We report on the time dependent solutions of the $q-$generalized Schr\"odinger equation proposed by Nobre et al. [Phys. Rev. Lett. 106, 140601 (2011)]. Here we investigate the case of two free particles and also the case where two particles were subjected to a Moshinsky-like potential with time dependent coefficients. We work out analytical and numerical solutions for different values of the parameter $q$ and also show that the usual Schr\"odinger equation is recovered in the limit of $q\rightarrow 1$. An intriguing behavior was observed for $q=2$, where the wave function displays a ring-like shape, indicating a bind behavior of the particles. Differently from the results previously reported for the case of one particle, frozen states appear only for special combinations of the wave function parameters in case of $q=3$.

Abstract:
sizing motors with power above the required implies in higher initial cost, lower performance and lower power factor. since 1996, that electrical motor is built in brazil with service factors greater than the unity, obeying the standard values. the service factor informs the motor's available power in continuous regime under nominal condition. the technical literature for sizing motors to operate hydraulic pumps indicates the need of adoption of sizing factors in the motor's power. both the service factor and the sizing factor are security factors to size motors. these safety factors have the function to supply greater power demand due to changes in the working conditions such as, pump or motor characteristic curves, or energy quality like voltage imbalance or oscillation. the conclusion is that there is no need to use sizing factor for rating motors to drive hydraulic pump, because oversize may lead in performance decrease and greater initial costs. the size that considers both the security factors implies in an over sizing from 15% to 88%.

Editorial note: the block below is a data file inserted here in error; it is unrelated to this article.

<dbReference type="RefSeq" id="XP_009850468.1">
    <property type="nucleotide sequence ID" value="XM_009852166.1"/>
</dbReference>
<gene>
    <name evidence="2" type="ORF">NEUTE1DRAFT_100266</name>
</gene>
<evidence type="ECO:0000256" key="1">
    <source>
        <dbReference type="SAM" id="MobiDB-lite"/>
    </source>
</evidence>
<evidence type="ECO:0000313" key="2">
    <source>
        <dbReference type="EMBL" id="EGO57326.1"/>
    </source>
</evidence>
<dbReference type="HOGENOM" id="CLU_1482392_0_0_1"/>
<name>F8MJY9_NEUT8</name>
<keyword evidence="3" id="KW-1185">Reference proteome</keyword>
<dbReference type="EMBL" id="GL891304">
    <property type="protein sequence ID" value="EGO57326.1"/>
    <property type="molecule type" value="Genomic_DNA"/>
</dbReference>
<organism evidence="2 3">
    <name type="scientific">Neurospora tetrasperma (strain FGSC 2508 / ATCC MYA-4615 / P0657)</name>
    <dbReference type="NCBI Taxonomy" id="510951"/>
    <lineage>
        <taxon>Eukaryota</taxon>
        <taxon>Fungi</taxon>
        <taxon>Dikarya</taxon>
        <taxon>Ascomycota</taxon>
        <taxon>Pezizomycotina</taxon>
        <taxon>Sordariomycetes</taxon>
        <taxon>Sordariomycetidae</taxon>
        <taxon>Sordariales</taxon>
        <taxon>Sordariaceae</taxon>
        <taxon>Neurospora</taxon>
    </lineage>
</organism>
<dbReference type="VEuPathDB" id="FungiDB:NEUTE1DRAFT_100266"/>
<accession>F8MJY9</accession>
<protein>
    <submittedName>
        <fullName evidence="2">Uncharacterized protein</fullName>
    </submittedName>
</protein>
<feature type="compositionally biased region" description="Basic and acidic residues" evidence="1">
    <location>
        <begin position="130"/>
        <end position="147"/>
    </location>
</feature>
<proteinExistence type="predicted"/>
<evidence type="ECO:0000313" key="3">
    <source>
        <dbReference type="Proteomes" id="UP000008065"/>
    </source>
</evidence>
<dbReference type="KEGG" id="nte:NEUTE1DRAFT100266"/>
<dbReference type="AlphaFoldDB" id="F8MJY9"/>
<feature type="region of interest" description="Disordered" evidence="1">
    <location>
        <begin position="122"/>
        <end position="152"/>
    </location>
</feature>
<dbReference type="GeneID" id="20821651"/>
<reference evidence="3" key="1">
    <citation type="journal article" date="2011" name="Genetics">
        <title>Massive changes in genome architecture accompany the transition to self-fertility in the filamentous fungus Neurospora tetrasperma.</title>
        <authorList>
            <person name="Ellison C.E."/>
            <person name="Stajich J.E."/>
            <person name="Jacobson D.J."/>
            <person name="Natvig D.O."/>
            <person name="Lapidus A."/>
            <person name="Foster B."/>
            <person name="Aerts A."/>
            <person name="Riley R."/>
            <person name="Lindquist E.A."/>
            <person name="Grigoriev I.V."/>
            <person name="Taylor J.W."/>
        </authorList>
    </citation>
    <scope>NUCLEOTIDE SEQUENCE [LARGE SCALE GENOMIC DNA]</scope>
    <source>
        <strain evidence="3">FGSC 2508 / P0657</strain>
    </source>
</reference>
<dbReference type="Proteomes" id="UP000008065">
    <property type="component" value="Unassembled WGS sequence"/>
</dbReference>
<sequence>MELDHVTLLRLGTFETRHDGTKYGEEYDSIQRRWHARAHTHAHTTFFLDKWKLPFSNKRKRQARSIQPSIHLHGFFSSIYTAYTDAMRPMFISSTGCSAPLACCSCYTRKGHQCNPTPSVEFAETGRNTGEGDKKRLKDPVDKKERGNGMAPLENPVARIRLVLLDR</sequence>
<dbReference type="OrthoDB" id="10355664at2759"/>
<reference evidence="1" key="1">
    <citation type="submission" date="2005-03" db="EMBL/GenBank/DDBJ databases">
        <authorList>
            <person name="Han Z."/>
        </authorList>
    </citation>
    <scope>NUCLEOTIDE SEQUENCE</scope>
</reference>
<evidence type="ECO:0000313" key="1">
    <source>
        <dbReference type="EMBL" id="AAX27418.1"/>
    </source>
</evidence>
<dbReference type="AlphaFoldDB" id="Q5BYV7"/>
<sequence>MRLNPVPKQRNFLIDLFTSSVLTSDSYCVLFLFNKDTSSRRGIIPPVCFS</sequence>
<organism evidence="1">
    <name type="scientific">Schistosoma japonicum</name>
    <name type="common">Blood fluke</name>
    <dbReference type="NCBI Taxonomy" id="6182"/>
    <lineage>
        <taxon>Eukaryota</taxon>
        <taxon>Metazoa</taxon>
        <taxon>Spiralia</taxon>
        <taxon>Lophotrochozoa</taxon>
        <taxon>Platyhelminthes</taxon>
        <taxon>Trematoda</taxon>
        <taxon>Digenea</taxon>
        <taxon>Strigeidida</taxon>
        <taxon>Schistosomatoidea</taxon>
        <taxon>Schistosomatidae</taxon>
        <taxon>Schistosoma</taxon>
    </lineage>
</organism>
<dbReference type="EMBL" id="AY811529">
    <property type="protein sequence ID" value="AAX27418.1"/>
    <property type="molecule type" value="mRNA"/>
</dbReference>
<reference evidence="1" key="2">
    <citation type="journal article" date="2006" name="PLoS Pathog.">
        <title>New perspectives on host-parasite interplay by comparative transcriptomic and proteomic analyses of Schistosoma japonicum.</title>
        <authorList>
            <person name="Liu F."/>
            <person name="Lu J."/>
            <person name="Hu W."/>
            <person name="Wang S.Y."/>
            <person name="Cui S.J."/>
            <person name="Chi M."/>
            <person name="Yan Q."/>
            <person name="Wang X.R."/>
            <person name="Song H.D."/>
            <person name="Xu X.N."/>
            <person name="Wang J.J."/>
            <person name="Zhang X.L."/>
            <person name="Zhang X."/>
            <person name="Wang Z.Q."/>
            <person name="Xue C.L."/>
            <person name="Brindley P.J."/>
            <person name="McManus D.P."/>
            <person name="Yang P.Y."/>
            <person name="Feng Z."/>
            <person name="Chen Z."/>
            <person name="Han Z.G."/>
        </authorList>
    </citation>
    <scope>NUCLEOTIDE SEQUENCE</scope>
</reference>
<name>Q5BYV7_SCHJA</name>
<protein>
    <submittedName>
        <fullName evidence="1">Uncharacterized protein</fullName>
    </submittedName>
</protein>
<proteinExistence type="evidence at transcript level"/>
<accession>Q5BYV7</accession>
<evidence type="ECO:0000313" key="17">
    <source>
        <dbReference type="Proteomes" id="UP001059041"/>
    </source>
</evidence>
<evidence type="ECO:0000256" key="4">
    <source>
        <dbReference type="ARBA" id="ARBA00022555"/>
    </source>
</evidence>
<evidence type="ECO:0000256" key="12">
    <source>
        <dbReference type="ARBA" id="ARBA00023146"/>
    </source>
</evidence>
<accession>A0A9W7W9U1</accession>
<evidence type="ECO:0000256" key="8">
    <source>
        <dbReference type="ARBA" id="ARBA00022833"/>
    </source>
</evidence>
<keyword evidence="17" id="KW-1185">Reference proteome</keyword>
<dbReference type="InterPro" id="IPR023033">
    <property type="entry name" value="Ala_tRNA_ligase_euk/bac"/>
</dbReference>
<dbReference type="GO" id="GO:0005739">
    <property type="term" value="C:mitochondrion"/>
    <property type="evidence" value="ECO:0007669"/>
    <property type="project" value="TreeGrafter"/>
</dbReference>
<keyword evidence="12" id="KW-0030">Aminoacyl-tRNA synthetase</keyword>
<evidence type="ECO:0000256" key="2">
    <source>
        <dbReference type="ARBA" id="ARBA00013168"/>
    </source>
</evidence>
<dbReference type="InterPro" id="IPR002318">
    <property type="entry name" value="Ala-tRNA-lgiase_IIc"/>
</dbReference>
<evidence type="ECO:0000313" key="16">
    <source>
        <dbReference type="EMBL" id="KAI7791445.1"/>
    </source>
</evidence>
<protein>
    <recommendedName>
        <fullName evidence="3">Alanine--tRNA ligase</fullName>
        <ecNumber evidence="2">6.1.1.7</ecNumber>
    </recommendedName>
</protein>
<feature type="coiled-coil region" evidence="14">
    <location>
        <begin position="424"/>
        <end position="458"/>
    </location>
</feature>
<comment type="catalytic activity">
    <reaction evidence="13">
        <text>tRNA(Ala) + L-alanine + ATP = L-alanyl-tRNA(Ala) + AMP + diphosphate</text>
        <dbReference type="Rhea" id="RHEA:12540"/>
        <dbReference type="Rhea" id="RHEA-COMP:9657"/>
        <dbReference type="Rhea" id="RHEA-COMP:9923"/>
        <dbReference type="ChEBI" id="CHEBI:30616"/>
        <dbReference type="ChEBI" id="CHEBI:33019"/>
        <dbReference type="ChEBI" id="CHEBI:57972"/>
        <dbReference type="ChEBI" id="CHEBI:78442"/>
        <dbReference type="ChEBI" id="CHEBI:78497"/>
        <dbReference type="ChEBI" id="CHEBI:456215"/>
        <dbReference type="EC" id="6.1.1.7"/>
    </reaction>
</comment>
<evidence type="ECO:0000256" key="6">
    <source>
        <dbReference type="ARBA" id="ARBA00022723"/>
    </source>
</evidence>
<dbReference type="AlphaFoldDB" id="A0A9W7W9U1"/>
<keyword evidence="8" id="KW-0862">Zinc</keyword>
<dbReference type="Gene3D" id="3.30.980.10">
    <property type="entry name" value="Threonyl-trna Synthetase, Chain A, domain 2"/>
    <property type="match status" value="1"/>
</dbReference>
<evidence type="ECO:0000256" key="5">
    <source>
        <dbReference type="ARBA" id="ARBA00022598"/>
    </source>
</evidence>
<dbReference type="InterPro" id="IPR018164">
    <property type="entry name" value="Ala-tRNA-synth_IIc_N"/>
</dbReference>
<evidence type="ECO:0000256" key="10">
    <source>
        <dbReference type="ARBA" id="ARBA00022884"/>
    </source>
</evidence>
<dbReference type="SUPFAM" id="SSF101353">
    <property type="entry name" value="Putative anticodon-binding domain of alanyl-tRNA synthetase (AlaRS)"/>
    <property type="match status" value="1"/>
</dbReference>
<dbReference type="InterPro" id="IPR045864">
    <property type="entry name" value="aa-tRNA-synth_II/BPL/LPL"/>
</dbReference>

Abstract:
The increasing number of crimes in areas with large concentrations of people have made cities one of the main sources of violence. Understanding characteristics of how crime rate expands and its relations with the cities size goes beyond an academic question, being a central issue for contemporary society. Here, we characterize and analyze quantitative aspects of murders in the period from 1980 to 2009 in Brazilian cities. We find that the distribution of the annual, biannual and triannual logarithmic homicide growth rates exhibit the same functional form for distinct scales, that is, a scale invariant behavior. We also identify asymptotic power-law decay relations between the standard deviations of these three growth rates and the initial size. Further, we discuss similarities with complex organizations.

Abstract:
This paper introduces adaptive fuzzy equalizers with variable step size for broadband power line (PL) communications. Based on delta-bar-delta and local Lipschitz estimation updating rules, feedforward, and decision feedback approaches, we propose singleton and nonsingleton fuzzy equalizers with variable step size to cope with the intersymbol interference (ISI) effects of PL channels and the hardness of the impulse noises generated by appliances and nonlinear loads connected to low-voltage power grids. The computed results show that the convergence rates of the proposed equalizers are higher than the ones attained by the traditional adaptive fuzzy equalizers introduced by J. M. Mendel and his students. Additionally, some interesting BER curves reveal that the proposed techniques are efficient for mitigating the above-mentioned impairments.